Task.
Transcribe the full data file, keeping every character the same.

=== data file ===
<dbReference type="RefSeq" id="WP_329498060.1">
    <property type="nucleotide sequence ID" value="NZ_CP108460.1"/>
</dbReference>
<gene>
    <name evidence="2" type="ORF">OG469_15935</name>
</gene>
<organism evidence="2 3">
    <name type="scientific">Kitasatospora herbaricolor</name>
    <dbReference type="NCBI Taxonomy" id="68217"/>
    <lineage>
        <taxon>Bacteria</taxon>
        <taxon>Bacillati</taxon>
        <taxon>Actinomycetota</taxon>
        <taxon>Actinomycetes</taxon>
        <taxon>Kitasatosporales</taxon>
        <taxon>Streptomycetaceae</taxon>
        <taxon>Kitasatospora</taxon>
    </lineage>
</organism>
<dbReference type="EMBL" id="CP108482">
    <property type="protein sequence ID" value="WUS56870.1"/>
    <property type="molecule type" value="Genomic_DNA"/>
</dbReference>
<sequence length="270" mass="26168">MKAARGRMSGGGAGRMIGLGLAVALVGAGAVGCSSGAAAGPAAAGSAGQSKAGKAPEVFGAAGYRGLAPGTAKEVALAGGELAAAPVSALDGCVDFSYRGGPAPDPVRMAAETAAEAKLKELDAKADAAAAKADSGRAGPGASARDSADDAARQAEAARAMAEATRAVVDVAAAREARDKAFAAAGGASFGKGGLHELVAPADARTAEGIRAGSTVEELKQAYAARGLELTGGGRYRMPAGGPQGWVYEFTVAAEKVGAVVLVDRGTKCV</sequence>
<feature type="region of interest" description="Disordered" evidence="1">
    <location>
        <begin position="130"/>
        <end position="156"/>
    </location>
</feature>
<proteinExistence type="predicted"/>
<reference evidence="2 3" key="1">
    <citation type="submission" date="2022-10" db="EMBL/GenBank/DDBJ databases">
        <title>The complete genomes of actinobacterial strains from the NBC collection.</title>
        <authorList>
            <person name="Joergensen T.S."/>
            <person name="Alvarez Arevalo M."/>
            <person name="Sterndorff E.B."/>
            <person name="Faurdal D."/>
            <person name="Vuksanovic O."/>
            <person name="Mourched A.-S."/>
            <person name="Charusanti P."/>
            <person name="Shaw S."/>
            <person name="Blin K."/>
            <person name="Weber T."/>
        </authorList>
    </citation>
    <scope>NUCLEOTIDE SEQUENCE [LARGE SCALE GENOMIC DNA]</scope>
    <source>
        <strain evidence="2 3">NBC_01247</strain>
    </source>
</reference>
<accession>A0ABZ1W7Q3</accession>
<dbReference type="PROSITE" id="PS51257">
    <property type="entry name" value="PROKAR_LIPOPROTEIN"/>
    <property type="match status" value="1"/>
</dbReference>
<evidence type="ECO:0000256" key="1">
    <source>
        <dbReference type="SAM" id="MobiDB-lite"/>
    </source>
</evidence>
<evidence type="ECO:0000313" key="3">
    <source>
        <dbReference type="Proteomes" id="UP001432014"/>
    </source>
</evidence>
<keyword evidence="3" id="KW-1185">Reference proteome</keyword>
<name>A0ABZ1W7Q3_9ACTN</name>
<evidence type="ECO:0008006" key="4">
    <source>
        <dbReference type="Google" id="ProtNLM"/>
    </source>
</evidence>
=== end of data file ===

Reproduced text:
<dbReference type="RefSeq" id="WP_329498060.1">
    <property type="nucleotide sequence ID" value="NZ_CP108460.1"/>
</dbReference>
<gene>
    <name evidence="2" type="ORF">OG469_15935</name>
</gene>
<organism evidence="2 3">
    <name type="scientific">Kitasatospora herbaricolor</name>
    <dbReference type="NCBI Taxonomy" id="68217"/>
    <lineage>
        <taxon>Bacteria</taxon>
        <taxon>Bacillati</taxon>
        <taxon>Actinomycetota</taxon>
        <taxon>Actinomycetes</taxon>
        <taxon>Kitasatosporales</taxon>
        <taxon>Streptomycetaceae</taxon>
        <taxon>Kitasatospora</taxon>
    </lineage>
</organism>
<dbReference type="EMBL" id="CP108482">
    <property type="protein sequence ID" value="WUS56870.1"/>
    <property type="molecule type" value="Genomic_DNA"/>
</dbReference>
<sequence length="270" mass="26168">MKAARGRMSGGGAGRMIGLGLAVALVGAGAVGCSSGAAAGPAAAGSAGQSKAGKAPEVFGAAGYRGLAPGTAKEVALAGGELAAAPVSALDGCVDFSYRGGPAPDPVRMAAETAAEAKLKELDAKADAAAAKADSGRAGPGASARDSADDAARQAEAARAMAEATRAVVDVAAAREARDKAFAAAGGASFGKGGLHELVAPADARTAEGIRAGSTVEELKQAYAARGLELTGGGRYRMPAGGPQGWVYEFTVAAEKVGAVVLVDRGTKCV</sequence>
<feature type="region of interest" description="Disordered" evidence="1">
    <location>
        <begin position="130"/>
        <end position="156"/>
    </location>
</feature>
<proteinExistence type="predicted"/>
<reference evidence="2 3" key="1">
    <citation type="submission" date="2022-10" db="EMBL/GenBank/DDBJ databases">
        <title>The complete genomes of actinobacterial strains from the NBC collection.</title>
        <authorList>
            <person name="Joergensen T.S."/>
            <person name="Alvarez Arevalo M."/>
            <person name="Sterndorff E.B."/>
            <person name="Faurdal D."/>
            <person name="Vuksanovic O."/>
            <person name="Mourched A.-S."/>
            <person name="Charusanti P."/>
            <person name="Shaw S."/>
            <person name="Blin K."/>
            <person name="Weber T."/>
        </authorList>
    </citation>
    <scope>NUCLEOTIDE SEQUENCE [LARGE SCALE GENOMIC DNA]</scope>
    <source>
        <strain evidence="2 3">NBC_01247</strain>
    </source>
</reference>
<accession>A0ABZ1W7Q3</accession>
<dbReference type="PROSITE" id="PS51257">
    <property type="entry name" value="PROKAR_LIPOPROTEIN"/>
    <property type="match status" value="1"/>
</dbReference>
<evidence type="ECO:0000256" key="1">
    <source>
        <dbReference type="SAM" id="MobiDB-lite"/>
    </source>
</evidence>
<evidence type="ECO:0000313" key="3">
    <source>
        <dbReference type="Proteomes" id="UP001432014"/>
    </source>
</evidence>
<keyword evidence="3" id="KW-1185">Reference proteome</keyword>
<name>A0ABZ1W7Q3_9ACTN</name>
<evidence type="ECO:0008006" key="4">
    <source>
        <dbReference type="Google" id="ProtNLM"/>
    </source>
</evidence>